BDAG have been busy asking questions of the Federal and State Environmental Authorities- re Controlled Action and the

implication of this action. We are now of the opinion, that perhaps they should have been asking/answering the same question with

the proponent- Water Corporation’s, Project Officers.

The “Controlled Action” resulted in an assessment level of “Public Environmental Report” being set, which is the second highest

level of assessment given by the Federal Environment and Biodiversity officers in Canberra. The “Controlled Action” was placed

over the “site” due to Federally protected Flora and Fauna and Marine species plus their habitat - which may be impacted by the

proposal.

According to Water Corporation’s Desalination proposal, the site covers Part lot 8, Lot 32,& 33 to the high tide mark. Therefore

resulting in “No Go” over any of the site, not without Federal Approval.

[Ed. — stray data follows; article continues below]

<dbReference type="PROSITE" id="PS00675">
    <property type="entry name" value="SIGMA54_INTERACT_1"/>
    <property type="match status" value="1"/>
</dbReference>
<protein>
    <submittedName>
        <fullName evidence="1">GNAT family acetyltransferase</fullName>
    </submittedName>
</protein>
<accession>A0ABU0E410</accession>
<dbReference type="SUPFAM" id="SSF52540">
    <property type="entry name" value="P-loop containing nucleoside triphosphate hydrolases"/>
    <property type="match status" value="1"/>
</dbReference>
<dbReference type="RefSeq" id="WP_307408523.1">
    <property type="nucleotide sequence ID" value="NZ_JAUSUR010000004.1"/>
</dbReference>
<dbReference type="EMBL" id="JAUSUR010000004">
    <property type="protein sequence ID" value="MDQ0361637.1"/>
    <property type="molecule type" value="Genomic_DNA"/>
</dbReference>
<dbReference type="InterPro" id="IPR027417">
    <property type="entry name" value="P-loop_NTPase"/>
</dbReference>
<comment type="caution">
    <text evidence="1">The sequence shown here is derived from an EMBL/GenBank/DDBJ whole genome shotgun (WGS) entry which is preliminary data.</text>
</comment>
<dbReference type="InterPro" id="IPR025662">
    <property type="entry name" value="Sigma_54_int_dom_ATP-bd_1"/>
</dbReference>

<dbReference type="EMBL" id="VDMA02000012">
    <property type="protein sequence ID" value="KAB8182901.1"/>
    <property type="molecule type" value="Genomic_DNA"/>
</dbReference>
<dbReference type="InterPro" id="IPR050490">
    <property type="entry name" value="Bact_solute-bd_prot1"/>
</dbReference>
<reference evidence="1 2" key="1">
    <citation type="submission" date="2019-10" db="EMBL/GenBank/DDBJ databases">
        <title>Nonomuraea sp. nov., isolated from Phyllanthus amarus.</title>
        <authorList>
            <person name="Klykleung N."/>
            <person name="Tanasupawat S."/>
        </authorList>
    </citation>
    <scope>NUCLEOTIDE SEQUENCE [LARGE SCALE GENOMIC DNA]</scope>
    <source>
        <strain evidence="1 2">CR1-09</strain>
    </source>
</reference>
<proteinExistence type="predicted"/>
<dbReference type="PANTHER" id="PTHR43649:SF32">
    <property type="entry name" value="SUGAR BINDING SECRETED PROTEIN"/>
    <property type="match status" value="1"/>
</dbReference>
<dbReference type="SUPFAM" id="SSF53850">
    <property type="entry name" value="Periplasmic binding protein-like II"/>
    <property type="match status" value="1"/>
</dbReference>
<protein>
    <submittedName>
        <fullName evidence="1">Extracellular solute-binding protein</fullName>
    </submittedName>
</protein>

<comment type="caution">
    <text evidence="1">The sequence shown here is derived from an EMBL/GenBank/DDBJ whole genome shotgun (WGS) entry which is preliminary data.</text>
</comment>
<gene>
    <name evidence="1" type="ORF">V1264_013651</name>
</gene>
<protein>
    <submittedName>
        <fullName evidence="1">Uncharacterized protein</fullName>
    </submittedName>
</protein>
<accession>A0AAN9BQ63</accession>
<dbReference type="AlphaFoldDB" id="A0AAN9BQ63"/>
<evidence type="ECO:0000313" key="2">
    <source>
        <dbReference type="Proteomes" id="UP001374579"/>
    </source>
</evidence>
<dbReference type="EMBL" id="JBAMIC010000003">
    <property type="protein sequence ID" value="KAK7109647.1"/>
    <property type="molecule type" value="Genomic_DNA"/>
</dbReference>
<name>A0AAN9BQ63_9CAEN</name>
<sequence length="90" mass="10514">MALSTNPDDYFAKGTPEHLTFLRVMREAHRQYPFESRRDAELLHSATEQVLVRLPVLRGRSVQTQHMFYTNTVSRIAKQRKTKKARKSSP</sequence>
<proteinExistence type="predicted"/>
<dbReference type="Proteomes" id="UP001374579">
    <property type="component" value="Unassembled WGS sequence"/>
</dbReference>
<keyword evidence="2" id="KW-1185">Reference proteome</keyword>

So the BDAG committee went into investigative mode on seeing the Shire of Harvey request for comment for the Pilot Plant planning

proposal, which is on the SITE of Controlled Action.

It seemed obvious to us, and other Binningup locals who asked, “How can the Water Corp propose any construction, no matter what

size, on a Federally protected site?” “Has the Shire of Harvey been informed?”

This has led to many frantic phone calls to and from BDAGERS. One of which was from Nicole Matthews, the EPBC officer based in

Perth asking “Is this Pilot Plant proposal on the same site??” “Yes” was our reply. She immediately contacted Canberra. Canberra

have requested a full assessment of the Pilot Plant Planning proposal, and politely informed Water Corp. (well we assume it was